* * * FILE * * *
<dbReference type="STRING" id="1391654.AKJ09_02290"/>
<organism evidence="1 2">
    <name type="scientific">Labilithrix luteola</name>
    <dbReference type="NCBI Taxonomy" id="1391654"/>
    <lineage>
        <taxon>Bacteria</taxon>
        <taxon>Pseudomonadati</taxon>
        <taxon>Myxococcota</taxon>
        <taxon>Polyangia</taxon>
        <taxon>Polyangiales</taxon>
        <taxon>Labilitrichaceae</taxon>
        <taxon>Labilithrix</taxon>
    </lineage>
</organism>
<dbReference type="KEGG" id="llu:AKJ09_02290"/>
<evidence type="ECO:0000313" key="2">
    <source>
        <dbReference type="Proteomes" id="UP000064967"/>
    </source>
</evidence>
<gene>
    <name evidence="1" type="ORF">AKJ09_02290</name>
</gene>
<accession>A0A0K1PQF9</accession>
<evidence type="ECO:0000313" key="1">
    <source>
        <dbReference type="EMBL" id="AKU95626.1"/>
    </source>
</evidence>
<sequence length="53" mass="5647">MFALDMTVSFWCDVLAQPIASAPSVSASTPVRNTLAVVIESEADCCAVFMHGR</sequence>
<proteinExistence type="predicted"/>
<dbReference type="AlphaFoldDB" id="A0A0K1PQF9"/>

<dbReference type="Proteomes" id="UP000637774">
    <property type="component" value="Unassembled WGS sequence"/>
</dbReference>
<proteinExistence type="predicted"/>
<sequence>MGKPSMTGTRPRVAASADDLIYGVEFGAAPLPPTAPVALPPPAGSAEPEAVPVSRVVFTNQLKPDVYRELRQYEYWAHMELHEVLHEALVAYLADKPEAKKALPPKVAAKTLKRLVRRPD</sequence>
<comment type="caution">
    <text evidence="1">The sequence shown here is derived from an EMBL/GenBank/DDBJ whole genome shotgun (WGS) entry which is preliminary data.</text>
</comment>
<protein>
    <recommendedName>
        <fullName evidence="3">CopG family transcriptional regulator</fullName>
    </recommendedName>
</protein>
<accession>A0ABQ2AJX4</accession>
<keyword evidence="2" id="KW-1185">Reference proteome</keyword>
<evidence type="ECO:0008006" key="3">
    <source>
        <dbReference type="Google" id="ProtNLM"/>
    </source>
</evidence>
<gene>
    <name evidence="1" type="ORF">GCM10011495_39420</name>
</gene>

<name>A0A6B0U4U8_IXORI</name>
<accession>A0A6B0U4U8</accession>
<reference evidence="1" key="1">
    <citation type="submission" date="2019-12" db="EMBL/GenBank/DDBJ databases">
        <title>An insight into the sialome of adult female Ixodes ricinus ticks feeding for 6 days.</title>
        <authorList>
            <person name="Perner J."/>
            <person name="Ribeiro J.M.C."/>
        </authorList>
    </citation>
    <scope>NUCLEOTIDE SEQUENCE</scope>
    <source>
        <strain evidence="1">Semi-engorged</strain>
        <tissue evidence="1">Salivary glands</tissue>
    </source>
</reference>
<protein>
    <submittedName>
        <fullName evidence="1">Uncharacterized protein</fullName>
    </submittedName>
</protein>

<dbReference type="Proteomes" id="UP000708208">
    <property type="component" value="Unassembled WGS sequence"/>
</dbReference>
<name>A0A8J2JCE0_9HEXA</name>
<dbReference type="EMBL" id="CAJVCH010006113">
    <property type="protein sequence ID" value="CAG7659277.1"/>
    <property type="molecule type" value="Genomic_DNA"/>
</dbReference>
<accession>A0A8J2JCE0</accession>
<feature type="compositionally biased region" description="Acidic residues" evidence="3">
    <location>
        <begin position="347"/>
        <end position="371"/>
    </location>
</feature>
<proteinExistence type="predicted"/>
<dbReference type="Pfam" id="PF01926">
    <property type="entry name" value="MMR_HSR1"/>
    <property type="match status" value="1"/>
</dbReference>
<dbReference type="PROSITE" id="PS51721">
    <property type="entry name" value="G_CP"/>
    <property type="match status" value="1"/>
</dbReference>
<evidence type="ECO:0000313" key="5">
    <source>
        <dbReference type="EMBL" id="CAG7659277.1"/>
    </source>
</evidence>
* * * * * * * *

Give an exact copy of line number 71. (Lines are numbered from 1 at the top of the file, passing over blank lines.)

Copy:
</reference>